A holistic (whole-istic) approach
This distinctly natural approach to wellness differs from conventional or allopathic medicine by emphasizing the whole patient when treating illness, not just the symptoms.
"Allopathic physicians usually look at the patient's chief complaint and try to treat that directly with medication or by other means, but very rarely look at the person in totality," according to Dr. Marian Small, a Seattle-based naturopathic doctor specializing in family practice and oriental medicine.
Naturopathic physicians, she noted, search for the underlying physical, emotional, environmental, genetic and social factors that contribute to dis-ease or imbalance. They then select treatments that stimulate and enhance the body's natural healing mechanisms.
Much like detectives, naturopaths follow a series of clues (a patient's symptoms, history, etc.) to unravel the mystery of illness. This approach — combined with a variety of diagnostic techniques — has enabled practitioners to better understand some conditions that have long vexed mainstream medicine.
Some N.D.s theorize, for instance, that Attention Deficit Hyperactivity Disorder — a common condition that plagues children and adults alike — may stem from an inability to absorb omega fatty acids.
Likewise, food allergies have been implicated in illnesses from schizophrenia to arthritis to sinus congestion and chronic infections may be triggered by low-grade allergic reactions. In some cases, the solution is as simple as making dietary modifications.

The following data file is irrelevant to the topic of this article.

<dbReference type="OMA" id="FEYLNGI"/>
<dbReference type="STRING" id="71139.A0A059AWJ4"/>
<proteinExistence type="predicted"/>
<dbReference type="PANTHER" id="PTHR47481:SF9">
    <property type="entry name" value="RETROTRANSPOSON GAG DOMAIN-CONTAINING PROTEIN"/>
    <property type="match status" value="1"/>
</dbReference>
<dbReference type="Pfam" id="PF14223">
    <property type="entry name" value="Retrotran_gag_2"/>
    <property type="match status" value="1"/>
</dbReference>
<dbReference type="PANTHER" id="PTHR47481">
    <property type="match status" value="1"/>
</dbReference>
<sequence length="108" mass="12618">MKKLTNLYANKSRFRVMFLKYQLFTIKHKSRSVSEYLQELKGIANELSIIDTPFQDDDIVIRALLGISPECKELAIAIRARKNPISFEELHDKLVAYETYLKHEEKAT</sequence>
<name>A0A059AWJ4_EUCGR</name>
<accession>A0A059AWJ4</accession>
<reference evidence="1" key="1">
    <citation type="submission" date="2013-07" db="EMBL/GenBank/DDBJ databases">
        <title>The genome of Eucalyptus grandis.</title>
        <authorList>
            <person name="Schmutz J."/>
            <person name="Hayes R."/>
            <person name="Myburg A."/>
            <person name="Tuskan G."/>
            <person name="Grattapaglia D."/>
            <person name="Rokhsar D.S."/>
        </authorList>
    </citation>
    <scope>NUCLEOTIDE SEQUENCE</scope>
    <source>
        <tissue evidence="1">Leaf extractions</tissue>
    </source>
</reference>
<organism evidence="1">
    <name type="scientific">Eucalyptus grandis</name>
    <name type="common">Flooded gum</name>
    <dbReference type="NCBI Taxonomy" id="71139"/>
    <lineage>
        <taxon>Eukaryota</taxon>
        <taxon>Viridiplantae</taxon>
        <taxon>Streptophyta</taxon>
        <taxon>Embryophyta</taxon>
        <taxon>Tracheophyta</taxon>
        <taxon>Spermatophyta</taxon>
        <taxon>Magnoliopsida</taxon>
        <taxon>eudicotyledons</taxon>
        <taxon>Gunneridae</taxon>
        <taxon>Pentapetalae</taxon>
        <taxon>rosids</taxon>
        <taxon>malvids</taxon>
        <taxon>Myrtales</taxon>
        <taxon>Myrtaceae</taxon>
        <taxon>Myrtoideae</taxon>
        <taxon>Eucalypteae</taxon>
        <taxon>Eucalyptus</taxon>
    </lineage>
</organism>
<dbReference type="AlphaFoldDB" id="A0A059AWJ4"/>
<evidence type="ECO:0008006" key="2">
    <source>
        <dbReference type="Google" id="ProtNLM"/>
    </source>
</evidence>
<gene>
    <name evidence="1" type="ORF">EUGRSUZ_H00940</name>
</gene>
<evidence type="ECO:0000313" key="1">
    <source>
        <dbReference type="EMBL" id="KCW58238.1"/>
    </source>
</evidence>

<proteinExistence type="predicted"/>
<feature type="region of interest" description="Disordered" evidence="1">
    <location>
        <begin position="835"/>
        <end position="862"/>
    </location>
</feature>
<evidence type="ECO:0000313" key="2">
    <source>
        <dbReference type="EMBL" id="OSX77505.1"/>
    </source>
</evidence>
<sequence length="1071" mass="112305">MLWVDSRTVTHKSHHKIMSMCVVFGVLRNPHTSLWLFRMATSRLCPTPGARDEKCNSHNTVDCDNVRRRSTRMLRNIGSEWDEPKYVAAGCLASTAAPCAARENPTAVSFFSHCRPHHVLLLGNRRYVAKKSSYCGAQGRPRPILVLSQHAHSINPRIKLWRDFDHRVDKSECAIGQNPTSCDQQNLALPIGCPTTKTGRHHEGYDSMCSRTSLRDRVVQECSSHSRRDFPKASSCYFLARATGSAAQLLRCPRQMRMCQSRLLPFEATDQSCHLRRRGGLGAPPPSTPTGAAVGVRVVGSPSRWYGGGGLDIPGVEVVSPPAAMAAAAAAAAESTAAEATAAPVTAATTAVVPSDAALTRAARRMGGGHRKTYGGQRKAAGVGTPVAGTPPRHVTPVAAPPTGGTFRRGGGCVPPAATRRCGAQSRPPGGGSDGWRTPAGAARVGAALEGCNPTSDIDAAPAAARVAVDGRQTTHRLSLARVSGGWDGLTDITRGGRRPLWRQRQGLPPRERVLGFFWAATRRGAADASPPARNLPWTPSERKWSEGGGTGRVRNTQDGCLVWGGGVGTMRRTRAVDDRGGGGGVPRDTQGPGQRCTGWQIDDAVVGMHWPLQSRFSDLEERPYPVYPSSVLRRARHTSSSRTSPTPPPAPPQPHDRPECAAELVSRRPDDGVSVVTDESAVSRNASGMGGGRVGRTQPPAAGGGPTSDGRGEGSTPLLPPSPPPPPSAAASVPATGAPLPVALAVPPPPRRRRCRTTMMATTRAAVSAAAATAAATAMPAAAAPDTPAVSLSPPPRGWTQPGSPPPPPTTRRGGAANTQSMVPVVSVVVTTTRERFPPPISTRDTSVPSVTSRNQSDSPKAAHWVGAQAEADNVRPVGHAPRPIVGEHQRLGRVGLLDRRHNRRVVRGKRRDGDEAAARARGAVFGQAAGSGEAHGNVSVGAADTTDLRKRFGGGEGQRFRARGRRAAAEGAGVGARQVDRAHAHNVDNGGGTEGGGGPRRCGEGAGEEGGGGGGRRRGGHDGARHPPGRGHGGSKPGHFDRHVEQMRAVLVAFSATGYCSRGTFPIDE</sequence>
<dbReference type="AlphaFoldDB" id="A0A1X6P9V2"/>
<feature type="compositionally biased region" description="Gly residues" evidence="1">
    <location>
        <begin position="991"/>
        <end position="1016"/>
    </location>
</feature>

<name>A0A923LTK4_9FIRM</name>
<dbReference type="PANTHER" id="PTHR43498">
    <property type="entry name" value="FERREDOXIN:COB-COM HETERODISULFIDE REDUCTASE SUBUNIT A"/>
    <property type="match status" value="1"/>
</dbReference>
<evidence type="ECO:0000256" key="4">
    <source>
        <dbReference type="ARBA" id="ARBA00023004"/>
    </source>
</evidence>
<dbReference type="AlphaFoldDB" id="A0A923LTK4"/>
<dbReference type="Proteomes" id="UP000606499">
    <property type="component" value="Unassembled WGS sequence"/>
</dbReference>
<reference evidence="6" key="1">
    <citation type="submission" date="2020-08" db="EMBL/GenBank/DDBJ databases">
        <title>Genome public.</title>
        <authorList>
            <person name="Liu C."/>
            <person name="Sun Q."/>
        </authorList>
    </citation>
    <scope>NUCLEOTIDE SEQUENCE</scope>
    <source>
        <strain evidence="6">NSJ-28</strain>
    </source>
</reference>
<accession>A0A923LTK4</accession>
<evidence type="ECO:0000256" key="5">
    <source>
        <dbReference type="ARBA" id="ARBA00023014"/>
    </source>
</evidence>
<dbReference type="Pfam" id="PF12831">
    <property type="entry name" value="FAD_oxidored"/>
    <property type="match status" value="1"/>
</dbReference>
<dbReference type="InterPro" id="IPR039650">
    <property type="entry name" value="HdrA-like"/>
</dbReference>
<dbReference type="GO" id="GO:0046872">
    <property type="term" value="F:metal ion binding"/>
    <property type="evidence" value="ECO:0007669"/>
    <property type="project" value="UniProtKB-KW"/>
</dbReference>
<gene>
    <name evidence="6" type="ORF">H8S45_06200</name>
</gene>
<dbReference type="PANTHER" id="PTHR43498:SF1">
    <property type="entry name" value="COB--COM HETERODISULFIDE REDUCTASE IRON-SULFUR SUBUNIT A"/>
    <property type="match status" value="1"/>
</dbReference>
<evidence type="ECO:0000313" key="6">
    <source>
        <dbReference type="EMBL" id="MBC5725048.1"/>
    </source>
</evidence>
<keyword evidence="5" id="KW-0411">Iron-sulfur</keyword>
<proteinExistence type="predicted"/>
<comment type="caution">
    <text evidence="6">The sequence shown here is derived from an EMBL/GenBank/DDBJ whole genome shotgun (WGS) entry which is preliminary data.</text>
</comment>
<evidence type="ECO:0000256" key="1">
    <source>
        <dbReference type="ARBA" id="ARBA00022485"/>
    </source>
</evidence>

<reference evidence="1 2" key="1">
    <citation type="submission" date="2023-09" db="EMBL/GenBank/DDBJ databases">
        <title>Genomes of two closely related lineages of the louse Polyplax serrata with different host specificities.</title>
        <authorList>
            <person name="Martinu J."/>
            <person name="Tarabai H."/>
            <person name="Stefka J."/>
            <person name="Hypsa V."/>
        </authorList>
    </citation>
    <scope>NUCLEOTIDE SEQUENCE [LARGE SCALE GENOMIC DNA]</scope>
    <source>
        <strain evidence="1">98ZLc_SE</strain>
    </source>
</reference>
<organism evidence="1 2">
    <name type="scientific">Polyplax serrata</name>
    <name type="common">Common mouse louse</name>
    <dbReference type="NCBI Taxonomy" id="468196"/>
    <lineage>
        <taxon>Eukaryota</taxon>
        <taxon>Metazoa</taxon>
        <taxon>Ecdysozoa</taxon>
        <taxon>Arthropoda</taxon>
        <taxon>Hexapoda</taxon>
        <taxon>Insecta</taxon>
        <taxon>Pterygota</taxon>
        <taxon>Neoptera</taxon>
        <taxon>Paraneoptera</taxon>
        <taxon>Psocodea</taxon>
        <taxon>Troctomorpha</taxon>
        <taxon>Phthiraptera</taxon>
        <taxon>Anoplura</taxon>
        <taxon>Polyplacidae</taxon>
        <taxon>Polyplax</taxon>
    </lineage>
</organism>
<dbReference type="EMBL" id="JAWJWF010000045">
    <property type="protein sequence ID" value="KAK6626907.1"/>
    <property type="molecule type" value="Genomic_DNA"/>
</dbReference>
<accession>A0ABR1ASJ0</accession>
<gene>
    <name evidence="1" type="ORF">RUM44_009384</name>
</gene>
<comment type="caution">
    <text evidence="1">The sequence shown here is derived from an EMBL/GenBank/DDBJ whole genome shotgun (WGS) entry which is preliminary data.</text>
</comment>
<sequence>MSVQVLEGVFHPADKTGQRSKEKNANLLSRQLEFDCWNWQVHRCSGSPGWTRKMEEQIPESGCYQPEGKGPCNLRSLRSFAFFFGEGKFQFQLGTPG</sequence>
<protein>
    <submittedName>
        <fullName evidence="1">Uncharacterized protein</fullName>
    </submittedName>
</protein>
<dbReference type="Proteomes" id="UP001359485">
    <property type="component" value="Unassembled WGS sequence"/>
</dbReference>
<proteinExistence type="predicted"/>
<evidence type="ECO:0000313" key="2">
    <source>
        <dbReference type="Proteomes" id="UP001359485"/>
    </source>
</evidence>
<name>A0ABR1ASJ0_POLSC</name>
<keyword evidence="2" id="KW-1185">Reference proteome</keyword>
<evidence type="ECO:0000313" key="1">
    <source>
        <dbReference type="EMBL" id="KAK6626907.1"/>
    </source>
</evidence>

"Often times, even though the problem is one place, we might focus our therapies in another area," said Dr. Small. "For instance I have good success with stubborn sinus problems, and I almost always find that treating the digestive organs is the key to resolving those problems."
What conditions do naturopaths treat?
Naturopaths are trained as primary care doctors. In other words, they are the first doctor a patient would see for non-emergency care. N.D.s are skilled at diagnosing and treating a broad spectrum of ailments and illnesses, including fatigue, allergies, menopausal/PMS symptoms, gastrointestinal problems, headaches and migraines, musculo-skeletal complaints, depression and anxiety, respiratory ailments, sinus infections, fibromyalgia and more.
"Most of my patients first come to me for a specific problem or complaint," according to Dr. Small. "But after we get that cleared up and they get a glimpse of the scope of this medicine, they begin to recognize what it can do. They learn to recognize when something starts to get out of balance and want to prevent it from taking hold."
An integrative approach
In many instances, people are seeking a more integrative approach — that is — a combination of naturopathic and traditional medical care. "This is especially true," say doctors Murray and Pizzorno, "with more severe illnesses that require pharmacological or surgical intervention, such as cancer, angina, congestive heart failure, Parkinson's disease and trauma."